Community

For the better part of a decade, NBC consistently aired a handful of all-time great sitcoms all on the same night. Starting with The Office in 2005 until Parks & Rec ended in 2015, sitcom greatness aired on Thursday nights on NBC. The Office, Parks & Rec, 30 Rock, and Community are all held up as exemplars of the form. As someone who was a big fan of three of those shows while they were airing, I somehow managed to never really watch Community. That is an oversight I’ve fixed over the last few weeks. I have friends and acquaintances who maintain that Community among the sitcom greats. After watching the whole series, I can’t agree. Among NBC shows of the time, I would rate it fifth, below the three previously mentioned shows and the criminally underrated My Name Is Earl.

Despite my reservations about the show, the first two seasons are really good. The cast and concept are impeccable. The show manages an excellent balance of high concept explorations of genre and character development. Really, the cast is what really pushes the show over the top. I am not going to go into everyone individually, but there is not really a weak link there. It gives a solid reason to gather this disparate group of characters and builds a compelling world for them to inhabit.

Then season 3 happened and the wheels promptly fell off. There is the occasional episode that shows the greatness present in the first two seasons, even surpassing it at times. Most of the season, though, has this feeling of sweaty desperation to it. In contrast with a show like Parks & Rec, which took two seasons to really find its footing, Community hit the ground running early but seems to have run out of gas by this third season. The characters get pushed further and further, and they start to fray. Character is sacrificed for the plot. Their relationships and mannerisms seem at least partly determined by the needs of the episode. If someone needs to act out of character to make an episode work, then that is what they do. That doesn’t mean there isn’t the occasional excellent episode, but you can feel the show straining.

Honestly, even if you had no idea about the turmoil going on with the show I think most viewers would pick up on the fact that something is not right in season 3-5. I include season 3 in with the troubled seasons, though I know many people count it among Community’s ‘great’ seasons. The behind the scenes troubles are well documented and come across in the show. Creator Dan Harmon did not return for season 4, in part because of conflicts with Chevy Chase. Chase had conflicts again and left during the next season. After that, Harmon returned. Then Donald Glover left early in the fifth season, though it seems his departure was amicable. While nearly everything about Chevy Chase’s career paints him as difficult to work with, I understand why he was not happy on this show. Not only is he stuck playing seventh banana on the show, his character is also hated by the rest of the cast and stupid racist. As the first three seasons go on, his character pushes deeper and deeper into his worst traits. A justifiable character development choice, but likely not a fun one for Chase. Season 4, other than leaning hard into the racism at times, actually lets him be the wise elder figure that usually uses him to mock. I’ll have some more to say about season 4 further on. With season 5, the show comes off pretty mean spirited, dumping on the whole previous season and on Chase personally.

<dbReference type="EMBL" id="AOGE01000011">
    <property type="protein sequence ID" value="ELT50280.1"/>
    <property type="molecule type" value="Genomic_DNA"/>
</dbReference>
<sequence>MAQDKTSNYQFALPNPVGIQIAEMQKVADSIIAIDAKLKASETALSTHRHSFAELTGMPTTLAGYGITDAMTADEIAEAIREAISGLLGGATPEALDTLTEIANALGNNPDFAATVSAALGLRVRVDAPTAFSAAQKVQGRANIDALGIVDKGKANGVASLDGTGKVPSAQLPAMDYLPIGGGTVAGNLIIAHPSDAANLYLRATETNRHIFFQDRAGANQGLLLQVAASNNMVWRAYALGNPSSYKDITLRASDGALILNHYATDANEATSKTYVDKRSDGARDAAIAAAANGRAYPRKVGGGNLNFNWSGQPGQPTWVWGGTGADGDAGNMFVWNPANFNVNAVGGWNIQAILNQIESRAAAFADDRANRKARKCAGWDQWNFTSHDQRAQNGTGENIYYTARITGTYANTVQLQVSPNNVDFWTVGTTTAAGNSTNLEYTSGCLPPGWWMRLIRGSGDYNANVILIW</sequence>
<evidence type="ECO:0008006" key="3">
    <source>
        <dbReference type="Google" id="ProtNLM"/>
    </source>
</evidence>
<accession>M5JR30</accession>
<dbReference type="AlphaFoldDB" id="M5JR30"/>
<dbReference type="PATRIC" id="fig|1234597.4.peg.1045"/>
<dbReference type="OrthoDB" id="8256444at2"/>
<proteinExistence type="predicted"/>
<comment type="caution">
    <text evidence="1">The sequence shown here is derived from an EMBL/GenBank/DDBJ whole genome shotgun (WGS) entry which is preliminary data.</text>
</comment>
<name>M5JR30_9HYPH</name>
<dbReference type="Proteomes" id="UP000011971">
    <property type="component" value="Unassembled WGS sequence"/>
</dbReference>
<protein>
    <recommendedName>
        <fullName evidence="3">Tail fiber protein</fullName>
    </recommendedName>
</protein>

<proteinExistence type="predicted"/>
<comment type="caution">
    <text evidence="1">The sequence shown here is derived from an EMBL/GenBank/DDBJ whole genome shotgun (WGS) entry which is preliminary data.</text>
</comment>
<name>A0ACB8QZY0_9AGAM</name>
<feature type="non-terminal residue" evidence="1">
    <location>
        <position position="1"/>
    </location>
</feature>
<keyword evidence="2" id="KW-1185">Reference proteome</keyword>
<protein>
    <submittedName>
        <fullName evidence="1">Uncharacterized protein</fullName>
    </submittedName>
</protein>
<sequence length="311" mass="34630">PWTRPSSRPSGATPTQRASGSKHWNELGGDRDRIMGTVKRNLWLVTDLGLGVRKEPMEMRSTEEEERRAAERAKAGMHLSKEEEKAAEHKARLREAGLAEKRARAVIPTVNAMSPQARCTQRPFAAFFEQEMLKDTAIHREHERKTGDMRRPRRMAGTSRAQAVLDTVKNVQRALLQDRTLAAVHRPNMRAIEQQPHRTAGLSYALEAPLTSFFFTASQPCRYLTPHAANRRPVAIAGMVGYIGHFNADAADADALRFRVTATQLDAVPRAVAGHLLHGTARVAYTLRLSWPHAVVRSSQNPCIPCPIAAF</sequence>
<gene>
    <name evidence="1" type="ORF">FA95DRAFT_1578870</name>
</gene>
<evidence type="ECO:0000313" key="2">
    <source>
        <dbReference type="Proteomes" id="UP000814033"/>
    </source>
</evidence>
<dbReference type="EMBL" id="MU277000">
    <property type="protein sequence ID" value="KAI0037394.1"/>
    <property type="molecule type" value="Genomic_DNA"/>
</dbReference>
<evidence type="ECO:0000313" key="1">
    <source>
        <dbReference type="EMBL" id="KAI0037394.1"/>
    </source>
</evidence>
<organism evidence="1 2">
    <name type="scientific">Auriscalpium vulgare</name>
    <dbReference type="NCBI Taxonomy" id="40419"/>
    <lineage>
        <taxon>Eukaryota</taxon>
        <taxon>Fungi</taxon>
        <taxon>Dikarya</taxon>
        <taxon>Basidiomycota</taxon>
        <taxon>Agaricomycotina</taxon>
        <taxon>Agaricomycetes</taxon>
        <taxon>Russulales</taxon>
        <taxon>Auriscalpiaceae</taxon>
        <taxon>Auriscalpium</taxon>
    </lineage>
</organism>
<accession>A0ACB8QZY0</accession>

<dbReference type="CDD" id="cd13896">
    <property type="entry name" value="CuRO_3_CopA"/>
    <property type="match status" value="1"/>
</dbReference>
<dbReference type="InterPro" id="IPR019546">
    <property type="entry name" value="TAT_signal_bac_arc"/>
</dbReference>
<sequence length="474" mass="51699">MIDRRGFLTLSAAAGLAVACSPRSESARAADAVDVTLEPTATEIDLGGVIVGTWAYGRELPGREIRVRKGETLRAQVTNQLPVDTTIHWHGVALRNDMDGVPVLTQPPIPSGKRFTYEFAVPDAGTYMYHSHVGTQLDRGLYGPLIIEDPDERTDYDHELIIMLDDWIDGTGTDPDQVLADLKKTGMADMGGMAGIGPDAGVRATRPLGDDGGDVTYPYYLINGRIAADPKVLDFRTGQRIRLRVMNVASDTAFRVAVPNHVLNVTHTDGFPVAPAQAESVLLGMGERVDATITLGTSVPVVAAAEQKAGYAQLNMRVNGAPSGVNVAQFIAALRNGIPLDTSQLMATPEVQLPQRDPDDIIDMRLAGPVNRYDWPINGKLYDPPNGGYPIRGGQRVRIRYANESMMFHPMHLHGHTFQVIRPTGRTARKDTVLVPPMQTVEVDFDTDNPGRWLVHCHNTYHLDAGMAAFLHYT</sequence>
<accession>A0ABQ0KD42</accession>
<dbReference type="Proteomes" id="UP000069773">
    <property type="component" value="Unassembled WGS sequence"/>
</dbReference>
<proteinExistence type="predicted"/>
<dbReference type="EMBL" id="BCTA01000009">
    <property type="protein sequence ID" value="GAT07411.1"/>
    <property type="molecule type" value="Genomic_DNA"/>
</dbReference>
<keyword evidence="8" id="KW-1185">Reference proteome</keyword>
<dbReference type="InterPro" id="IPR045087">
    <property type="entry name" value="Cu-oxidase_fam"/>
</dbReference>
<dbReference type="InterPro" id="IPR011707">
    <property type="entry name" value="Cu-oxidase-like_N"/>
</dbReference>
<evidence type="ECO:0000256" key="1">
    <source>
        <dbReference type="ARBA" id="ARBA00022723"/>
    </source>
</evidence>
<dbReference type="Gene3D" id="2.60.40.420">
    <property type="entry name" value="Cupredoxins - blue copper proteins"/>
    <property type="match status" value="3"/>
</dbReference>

The accepted narrative about this show is that season 4 is the weakest season, and it found itself again once Harmon returned. Maybe it is just a symptom of how the show does not quite work for me the way it does for its fans, but I think season 4 is better than the seasons that surround it. Season 3, as I said above, is a sweaty mess. Season 5 has some highlights, but struggles with how the show has really pushed beyond its original concept. And season 6, while largely enjoyable, feels like it has lost too much to be the same show it started as.

My real problem with Community, why I think of it as fine more than great, is that I just never really connected with the characters. The show, especially from season 3 on, seemed to treat the characters with contempt. And if the viewer was dumb enough to care about the characters, the show had some contempt for thta viewer as well. It is an understandable tough task to fit the characters into the shows frequent parodies and homages and keep them as distinct and clear. Instead, they become one or two traits that are hammered on repeatedly.

I feel like I’ve been pretty negative writing about this show, which is honestly not how I think about it. I really liked it in the first two seasons. After that, when it was good it was still really good. It is just that the quality was so variable. And the bad episodes are degrees worse than any of its NBC contemporaries. The post-Carell seasons of The Office are more enjoyable than the bad parts of Community. The show is really harmed by the inevitable comparisons to the shows that aired at the same time. Still, it is leagues better than anything on CBS. Community is a good show that doesn’t quite stand with the giants.

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